The Hollywood Reporter -- Leah Remini's former managers have sued the actress, claiming a share of her $100,000-per-episode fee for the upcoming ABC comedy Family Tools.
In a lawsuit filed Tuesday in Los Angeles Superior Court and obtained by The Hollywood Reporter, management company The Collective claims it signed Remini to an oral contract in November 2011 and agreed to manage her in exchange for a standard 10 percent commission from her earnings. A month before signing with The Collective, Remini had entered into a talent holding deal at ABC, so the parties allegedly agreed that the managers would not commission her $330,000 "holding fee" or certain $165,000 "advance talent fees" but would be entitled to commission any series deals that arose from the holding deal.
Remini soon scored the ABC project that became Family Tools, which ABC is set to launch May 1. The show allegedly will pay her $100,000 per episode during the first season, with 4 percent raises in each subsequent season. The suit says she has filmed 10 episodes so far.
On Oct. 26, Remini allegedly fired The Collective "without warning or justification" and has refused to pay any commissions from Family Tools.
"Notwithstanding Plaintiff's counsel in furthering Remini's career, which among other things led her to landing a role in the ABC television series Family Tools, Remini refuses to pay Plaintiff for its services in direct breach of the talent management agreement entered into between Plaintiff and Remini," the complaint alleges. "Remini's behavior will not be tolerated."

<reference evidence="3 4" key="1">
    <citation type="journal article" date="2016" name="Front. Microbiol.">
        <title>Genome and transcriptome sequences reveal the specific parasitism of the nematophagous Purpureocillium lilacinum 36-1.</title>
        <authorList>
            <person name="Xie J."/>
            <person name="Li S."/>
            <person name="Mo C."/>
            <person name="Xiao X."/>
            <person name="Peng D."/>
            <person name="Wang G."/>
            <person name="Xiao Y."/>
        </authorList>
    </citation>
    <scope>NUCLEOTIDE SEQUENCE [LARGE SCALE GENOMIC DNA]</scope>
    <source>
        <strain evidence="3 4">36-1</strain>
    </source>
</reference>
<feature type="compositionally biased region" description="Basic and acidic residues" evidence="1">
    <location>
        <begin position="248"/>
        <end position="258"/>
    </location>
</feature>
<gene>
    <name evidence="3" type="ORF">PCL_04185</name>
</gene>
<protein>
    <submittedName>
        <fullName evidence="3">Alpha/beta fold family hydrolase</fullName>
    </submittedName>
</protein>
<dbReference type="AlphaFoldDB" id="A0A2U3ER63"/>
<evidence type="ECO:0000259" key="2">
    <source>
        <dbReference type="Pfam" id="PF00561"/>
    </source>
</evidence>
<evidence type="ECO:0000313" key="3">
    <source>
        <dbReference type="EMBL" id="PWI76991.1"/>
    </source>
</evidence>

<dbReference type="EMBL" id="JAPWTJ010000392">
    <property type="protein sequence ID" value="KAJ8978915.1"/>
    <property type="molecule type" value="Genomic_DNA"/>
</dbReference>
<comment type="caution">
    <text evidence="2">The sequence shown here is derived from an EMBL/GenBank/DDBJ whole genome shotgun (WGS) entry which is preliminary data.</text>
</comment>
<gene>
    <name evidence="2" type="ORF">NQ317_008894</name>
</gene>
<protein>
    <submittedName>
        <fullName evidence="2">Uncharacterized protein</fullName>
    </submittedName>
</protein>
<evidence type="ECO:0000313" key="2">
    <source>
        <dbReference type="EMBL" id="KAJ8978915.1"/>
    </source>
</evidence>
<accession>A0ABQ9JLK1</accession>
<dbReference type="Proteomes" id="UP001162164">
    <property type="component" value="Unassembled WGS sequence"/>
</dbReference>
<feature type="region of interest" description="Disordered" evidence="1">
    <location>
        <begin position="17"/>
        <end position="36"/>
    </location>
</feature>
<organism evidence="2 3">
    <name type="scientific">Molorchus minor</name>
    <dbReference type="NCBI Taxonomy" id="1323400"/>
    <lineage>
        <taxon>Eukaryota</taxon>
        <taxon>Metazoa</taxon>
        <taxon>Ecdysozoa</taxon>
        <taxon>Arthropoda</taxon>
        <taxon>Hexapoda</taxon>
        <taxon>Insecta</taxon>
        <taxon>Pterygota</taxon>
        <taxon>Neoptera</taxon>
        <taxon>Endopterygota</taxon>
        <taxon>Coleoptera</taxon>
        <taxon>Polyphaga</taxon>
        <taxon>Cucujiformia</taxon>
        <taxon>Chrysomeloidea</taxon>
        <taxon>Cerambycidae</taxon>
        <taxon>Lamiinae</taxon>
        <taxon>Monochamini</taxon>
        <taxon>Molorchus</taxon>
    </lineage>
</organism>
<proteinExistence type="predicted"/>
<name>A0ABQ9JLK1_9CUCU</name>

The Collective claims it is owed $67,000 in commissions from the first 10 episodes plus 10 percent of her pay on all future episodes of the series -- which, if it's anything like Remini's hit CBS sitcom The King of Queens, could be a significant amount of money.
THR has reached out to Remini's attorney Tom Hoberman for comment and will update with a response.
The complaint, filed by Bryan Freedman and Brian Turnauer of L.A.'s Freedman & Taitelman, alleges causes of action for breach of oral contract, quantum meruit, declaratory relief and accounting.
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